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The Robot Brains

- 1 -

"This is an interesting story. Doctor," said the police inspector's politely.

"Interesting?" Doctor Fox jumped from his chair and waved his finger under the inspector nose. "Let me remind you that they are murdering people!"

Fox was very excited. He was walking up and down the room. He was a short man with a plump face and wore spectacles. He had a reputation of having his own opinion on everything under the sun.

"What is your theory, Doctor?" said the inspector. "This organization which you talk about - what motive can they have? If you can tell me something about the weapon with which they kill, I'll be grateful."

Fox shook his head.

"I only know what I've read in the papers. Some kind of energy discharge, that is clear."

The inspector looked at the clock on the wall and knew that tea was waiting. He sighed. Fox suddenly sat down.

"You don't have to accept my theory," he said, "but you have to accept the facts. I checked carefully. Each time one of these murders took place, the Burkholder Fair was nearby. Every time - that can't be coincidence."

The inspector nodded.

"Doctor Fox, the first victim - Professor Leach - was a friend of yours, I believe. Don't you think that fact played on your nerves a little?"

Fox jumped to his feet again. He could not remain still for a moment.

"So you think I'm talking nonsense, Inspector! Well, let me tell you -»

The Inspector pressed a button on his desk, and a sergeant in a uniform opened the door.

"Show Doctor Fox out," said the Inspector.

The doctor left the police station. He walked, talking to himself.

"What the devil can I do? If only Christian were here…"

He stopped in the street. "Why not?" he thought. Why not, indeed! He would send for Christian at once.

He hurried to the post-office to send a telegram.

Meanwhile the inspector was drinking his tea and thinking over what he had just heard. It was absurd, of course. Yet, Fox was a scientist… The inspector saw no connection between the victims, except the manner in which they had died. The whole thing seemed to have no motive. The inspector was puzzled.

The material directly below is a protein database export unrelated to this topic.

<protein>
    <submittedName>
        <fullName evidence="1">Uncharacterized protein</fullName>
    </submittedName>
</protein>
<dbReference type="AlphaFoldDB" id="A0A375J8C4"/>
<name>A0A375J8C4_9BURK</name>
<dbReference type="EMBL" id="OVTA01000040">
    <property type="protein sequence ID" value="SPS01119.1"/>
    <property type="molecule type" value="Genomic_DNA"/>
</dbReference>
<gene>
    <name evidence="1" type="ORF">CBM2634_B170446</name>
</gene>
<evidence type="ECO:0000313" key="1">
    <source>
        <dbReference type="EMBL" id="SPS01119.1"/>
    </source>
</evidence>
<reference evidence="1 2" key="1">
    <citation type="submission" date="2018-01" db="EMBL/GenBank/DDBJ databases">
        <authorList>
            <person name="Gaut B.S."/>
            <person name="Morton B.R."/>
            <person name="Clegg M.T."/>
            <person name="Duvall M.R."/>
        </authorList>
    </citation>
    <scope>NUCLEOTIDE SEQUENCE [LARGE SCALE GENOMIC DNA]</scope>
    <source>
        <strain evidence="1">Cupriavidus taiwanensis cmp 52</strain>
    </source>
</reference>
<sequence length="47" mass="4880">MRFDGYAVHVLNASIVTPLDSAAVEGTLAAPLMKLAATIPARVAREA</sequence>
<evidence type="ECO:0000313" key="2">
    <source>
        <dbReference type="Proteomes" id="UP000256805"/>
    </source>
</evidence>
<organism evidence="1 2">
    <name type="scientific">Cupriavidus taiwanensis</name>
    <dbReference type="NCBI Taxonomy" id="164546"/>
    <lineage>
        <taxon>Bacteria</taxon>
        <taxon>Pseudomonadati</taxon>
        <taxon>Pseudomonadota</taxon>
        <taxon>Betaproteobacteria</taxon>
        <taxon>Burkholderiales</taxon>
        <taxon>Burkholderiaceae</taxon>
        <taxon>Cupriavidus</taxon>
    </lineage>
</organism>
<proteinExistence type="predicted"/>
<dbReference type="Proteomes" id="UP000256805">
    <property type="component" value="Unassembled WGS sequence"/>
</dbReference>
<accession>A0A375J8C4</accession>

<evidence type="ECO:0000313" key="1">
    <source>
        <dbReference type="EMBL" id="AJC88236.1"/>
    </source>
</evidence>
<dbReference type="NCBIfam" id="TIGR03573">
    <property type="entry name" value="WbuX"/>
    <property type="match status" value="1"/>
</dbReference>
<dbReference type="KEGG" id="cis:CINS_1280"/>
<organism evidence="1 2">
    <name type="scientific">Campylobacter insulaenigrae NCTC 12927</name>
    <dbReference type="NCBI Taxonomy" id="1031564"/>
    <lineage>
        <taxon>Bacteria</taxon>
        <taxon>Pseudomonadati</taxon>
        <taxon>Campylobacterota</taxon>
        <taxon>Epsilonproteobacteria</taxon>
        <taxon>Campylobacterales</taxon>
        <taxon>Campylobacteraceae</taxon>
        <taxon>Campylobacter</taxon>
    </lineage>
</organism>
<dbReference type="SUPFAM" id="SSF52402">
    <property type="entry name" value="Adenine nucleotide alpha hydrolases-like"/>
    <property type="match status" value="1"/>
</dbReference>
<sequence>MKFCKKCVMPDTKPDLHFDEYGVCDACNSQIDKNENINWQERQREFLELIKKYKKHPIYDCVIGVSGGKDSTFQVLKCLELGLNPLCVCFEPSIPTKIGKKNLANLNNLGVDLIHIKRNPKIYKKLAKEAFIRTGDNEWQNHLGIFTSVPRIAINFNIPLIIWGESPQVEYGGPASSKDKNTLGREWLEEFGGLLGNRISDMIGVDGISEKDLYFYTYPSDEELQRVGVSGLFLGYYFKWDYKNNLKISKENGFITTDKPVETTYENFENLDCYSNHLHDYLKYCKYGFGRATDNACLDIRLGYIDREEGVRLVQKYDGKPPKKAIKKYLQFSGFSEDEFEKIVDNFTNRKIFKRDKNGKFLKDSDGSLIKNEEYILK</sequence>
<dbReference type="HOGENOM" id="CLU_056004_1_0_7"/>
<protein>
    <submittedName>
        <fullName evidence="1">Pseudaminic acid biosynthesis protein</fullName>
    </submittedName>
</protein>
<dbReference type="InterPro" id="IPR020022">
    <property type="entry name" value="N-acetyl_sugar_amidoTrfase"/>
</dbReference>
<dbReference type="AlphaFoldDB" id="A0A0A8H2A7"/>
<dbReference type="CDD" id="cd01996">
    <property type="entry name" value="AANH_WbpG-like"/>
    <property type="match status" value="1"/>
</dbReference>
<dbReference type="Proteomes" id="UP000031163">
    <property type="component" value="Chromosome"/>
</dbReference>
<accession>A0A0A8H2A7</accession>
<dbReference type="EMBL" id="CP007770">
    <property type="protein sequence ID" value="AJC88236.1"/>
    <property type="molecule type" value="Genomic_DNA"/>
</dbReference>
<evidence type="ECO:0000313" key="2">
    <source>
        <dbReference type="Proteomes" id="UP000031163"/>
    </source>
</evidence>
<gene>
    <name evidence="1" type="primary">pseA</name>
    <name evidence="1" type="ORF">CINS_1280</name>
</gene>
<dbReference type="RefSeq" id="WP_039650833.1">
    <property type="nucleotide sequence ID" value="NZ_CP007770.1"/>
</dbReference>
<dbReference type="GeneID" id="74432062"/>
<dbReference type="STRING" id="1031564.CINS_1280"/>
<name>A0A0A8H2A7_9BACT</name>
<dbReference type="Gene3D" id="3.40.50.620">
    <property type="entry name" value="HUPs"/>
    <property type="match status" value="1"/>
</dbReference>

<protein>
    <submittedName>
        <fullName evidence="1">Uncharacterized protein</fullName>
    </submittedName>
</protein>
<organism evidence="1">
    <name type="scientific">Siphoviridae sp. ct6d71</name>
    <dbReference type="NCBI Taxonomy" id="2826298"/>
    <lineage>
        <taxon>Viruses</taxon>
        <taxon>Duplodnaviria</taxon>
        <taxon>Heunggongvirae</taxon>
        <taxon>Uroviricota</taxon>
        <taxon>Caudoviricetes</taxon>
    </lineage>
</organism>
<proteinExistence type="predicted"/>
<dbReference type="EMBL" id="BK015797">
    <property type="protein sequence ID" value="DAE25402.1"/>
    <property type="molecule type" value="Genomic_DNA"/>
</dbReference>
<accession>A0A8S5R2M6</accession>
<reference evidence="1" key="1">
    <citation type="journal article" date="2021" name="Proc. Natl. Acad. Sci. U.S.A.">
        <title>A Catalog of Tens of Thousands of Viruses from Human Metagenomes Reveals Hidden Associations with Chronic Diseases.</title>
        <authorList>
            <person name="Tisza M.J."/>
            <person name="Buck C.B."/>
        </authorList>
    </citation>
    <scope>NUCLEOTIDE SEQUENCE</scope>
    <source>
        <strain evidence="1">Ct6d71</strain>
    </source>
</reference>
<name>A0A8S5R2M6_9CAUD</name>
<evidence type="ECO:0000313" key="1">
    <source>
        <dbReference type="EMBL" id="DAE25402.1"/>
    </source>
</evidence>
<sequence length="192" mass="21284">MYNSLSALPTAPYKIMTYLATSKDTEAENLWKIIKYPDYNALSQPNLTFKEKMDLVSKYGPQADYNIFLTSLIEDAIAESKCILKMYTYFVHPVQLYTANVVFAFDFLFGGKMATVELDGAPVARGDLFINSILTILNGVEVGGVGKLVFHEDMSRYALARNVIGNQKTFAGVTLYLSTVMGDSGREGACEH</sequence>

- 2 -

A neon sing was flashing:


There was a lot of noise and movement. The crowds moved between tents and swings; coloured lights blinked on and off, sounds of music mixed with the shrieks of girls

On a wooden platform before a large tent a tall man spoke into a microphone:

"Come, ladies and gentlemen, for the greatest show of all! Burkholder is my name and I personally guarantee that you've never seen or heard anything like this before. Come and see the Brains! They'll answer any question you give them, any question on any subject! I am so sure of it that I offer five pounds to anyone who beats them. Come, ladies and gentlemen. The price is one shilling. One shilling to learn the mysteries of the universe!"

Burkholder took out of his pocket a five-pound note and showed it to everybody.

"Here it is, ladies and gentlemen! Five pounds to the man who asks a question which the Brains cannot answer. Pay your shillings and take your seats."

More and more people entered the tent. Inside there was a raised platform now curtained off. When all the benches were occupied, Burkholder entered the tent and went up to the platform.

"Ladies and gentlemen," he said, "I hope you have prepared your questions. Ask anything you like. Now I give you… the Brains!"

The curtain went up, and the people saw three men who were sitting on the stage.